For writers of a certain vintage ‘R.O.C’ will mark the welcome return of a best kept secret, and for a new generation of scribes and fans alike, R.O.C will wow. It has stood the test of time, sounding freshly inspirational – standing up against its peers’ records from back then and recent releases in equal measures.
Other three albums and fourteen singles/EPs, from “God Willing” (1993) and ‘Girl With A Crooked Eye’ (1994), to 2006’s ‘Night Fold Around Me’, R.O.C have delighted and confounded fans and critics, ignoring musical boundaries to create what has been variously called “the sound of paranoia”, “toxic euphoria”, plus “startling, beautiful and addictive”.
R.O.C have been labelled “perverse” and “uncategorisable”. Rather than rehearse the cliches of a selected genre (like some of their contemporaries), they view the whole of pop (and beyond) as theirs to play with. They started out making tapes from lined-up cassette-players, dictaphones, drum-machines, guitars and keyboards. Dance beats flowed into R.O.Ck ‘n’ roll, through spoken word, pop melodies and into electronic/industrial noise. With sampling technology emerging as they made their first releases, R.O.C were unlikely to restrict themselves.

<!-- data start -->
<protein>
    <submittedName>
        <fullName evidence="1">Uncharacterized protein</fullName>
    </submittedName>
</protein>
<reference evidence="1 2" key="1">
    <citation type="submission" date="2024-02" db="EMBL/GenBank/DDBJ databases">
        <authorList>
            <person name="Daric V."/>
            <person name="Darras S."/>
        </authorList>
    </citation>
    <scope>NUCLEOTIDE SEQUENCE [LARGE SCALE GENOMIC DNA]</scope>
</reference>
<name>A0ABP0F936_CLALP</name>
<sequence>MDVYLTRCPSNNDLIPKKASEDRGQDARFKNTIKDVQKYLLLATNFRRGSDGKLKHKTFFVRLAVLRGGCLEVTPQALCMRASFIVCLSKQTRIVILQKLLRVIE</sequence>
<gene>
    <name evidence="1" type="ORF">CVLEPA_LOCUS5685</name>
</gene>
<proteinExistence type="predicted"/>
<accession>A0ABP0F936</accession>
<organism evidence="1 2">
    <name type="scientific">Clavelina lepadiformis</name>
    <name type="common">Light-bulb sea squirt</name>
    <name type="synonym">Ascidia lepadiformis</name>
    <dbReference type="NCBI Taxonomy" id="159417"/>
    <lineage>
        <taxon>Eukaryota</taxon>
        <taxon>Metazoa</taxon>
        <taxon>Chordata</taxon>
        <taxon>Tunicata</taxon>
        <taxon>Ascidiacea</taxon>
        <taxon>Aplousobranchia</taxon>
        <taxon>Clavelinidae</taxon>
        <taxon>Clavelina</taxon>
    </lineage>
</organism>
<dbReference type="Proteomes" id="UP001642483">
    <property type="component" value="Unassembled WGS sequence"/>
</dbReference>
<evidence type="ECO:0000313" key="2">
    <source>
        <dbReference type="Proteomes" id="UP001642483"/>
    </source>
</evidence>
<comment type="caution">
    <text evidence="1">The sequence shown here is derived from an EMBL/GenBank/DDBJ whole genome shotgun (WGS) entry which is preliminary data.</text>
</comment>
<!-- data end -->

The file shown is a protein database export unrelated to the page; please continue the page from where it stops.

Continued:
And while some assumed R.O.C were just mischievous, others felt they were reflecting something more complex:
“Be young, be British, parade some sickly indie variant of pop around the shop, watch your so-called career rise in times of chest-beating patriotism and then dip sharply when people come to their senses; alternatively take the R.O.C route and visit a Britain that is a more paranoid place than the Albion of their peers. R.O.C examine the true youth stories of our time: the long-term effects of hedonism, atomised, uncertain urban lives, boredom.” (NME 1996).